Gov. Charlie Crist, who has been taking a steady pounding for his "man hug" with President Barack Obama in February, now says he might be with the president again Thursday in Tampa.
"If we can work it out logistically, I'll be with him," Crist said Tuesday.
Asked about the possibility of more backlash from Republicans who don't like the president or his policies, Crist said: "That's not my concern. My concern is fighting for jobs for the people of Florida, and that's my first and foremost duty, and I realize that."
Obama and Vice President Joe Biden are hosting a town hall at the University of Tampa, where the president is expected to deliver the much-anticipated news that Florida is getting federal stimulus money for high-speed rail projects. That's money that state officials say will create thousands of new jobs and news any governor would want to celebrate immediately.
But for Crist, locked in a tight battle with Marco Rubio for the Republican Senate nomination, sharing a stage with the Democratic president is not without risk.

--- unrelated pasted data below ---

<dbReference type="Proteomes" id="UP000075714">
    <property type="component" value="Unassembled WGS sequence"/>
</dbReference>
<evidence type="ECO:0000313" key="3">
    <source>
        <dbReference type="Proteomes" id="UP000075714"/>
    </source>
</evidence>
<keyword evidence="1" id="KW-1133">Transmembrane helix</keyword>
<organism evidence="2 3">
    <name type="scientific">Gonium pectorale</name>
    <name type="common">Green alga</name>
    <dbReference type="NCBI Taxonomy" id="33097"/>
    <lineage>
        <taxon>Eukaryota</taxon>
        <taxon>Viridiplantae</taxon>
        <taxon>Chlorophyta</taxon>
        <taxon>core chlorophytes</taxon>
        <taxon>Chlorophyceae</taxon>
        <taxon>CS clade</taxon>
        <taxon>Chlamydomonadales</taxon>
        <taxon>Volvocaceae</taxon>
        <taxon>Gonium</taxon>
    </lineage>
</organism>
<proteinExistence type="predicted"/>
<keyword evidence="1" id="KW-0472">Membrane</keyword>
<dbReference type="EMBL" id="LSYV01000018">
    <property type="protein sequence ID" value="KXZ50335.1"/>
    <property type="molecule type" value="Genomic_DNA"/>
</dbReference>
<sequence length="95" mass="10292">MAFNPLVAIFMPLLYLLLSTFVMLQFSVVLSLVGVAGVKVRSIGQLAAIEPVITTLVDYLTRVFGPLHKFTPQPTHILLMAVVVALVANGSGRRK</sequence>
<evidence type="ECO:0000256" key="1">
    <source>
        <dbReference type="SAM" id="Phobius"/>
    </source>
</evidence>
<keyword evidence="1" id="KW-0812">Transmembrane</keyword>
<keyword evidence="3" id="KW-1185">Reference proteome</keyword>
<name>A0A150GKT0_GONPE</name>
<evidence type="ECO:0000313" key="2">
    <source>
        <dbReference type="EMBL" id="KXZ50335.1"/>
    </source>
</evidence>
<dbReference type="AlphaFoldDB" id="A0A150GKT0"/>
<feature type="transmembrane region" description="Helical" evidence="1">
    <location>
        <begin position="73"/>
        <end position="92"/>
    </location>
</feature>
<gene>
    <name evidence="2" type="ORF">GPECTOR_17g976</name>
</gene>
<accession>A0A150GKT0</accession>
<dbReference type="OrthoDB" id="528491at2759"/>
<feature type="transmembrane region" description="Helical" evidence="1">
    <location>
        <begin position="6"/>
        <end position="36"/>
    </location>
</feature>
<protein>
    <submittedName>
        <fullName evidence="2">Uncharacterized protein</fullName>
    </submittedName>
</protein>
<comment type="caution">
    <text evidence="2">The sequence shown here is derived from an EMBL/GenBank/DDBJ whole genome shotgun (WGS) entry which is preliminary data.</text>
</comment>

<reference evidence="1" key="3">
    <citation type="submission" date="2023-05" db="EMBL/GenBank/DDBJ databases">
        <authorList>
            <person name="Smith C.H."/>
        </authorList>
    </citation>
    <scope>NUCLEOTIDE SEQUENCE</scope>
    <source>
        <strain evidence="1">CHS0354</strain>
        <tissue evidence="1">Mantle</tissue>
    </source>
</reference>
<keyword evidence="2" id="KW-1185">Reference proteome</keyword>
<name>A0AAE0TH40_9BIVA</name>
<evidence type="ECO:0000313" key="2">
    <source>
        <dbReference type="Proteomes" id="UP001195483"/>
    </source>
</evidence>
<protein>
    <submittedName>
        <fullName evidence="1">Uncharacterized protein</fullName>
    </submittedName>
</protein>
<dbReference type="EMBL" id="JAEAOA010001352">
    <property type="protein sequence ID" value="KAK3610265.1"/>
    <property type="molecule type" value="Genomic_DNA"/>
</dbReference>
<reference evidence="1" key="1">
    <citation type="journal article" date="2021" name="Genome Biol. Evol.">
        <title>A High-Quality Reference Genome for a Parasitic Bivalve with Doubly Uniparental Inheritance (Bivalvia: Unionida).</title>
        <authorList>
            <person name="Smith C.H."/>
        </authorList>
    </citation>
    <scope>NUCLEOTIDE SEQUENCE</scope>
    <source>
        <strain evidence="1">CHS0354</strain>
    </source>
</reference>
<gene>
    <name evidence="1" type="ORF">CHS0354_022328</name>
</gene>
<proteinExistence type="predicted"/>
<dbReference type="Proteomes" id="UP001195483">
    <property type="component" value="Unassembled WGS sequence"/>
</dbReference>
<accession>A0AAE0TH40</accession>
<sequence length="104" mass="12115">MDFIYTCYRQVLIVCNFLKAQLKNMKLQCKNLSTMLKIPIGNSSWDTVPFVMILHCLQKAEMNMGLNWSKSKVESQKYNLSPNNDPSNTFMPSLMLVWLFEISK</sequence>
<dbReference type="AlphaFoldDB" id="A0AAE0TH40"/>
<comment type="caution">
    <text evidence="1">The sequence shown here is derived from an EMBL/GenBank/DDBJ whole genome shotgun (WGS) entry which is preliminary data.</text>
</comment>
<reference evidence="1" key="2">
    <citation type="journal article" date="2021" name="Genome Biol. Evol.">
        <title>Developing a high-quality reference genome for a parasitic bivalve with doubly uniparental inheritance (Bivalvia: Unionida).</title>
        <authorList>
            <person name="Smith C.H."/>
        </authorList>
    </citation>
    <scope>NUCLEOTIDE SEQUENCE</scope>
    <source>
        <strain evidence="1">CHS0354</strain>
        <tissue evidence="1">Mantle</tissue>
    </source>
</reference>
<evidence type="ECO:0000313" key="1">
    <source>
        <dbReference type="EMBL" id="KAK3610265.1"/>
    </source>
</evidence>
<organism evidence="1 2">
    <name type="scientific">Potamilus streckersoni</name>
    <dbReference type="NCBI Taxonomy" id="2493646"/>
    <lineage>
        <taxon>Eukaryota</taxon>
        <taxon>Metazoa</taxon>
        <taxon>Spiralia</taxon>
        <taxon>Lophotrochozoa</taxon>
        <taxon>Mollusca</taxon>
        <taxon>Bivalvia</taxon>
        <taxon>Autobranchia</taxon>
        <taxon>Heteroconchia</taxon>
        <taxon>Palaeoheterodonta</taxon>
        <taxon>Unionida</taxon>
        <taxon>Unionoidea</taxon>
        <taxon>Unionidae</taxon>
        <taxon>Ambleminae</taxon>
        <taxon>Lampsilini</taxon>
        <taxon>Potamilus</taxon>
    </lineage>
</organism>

The first time Obama paid a visit to Florida as president was in Fort Myers in February. Crist welcomed him with open arms and endorsed the $787 billion federal stimulus package. He has been paying a political price ever since.
For the president's second appearance, at a Navy base in Jacksonville in October, Crist said he wasn't aware of the visit, even though e-mail records showed his office was alerted by the White House.
By coincidence, Crist will be in Tampa on Thursday at the same time as the president, attending a meeting of the board of governors at the University of South Florida, about a dozen miles from the University of Tampa.
A White House e-mail sent Tuesday afternoon to the Governor's Office checked on Crist's availability. "Any word on whether governor will be able to join? We are needing to lock down the preparations," the message said.
Crist said he would like to cajole the president on Florida's application for federal education stimulus funds under the Race to the Top program. "It would be nice to be able to lobby him," Crist said.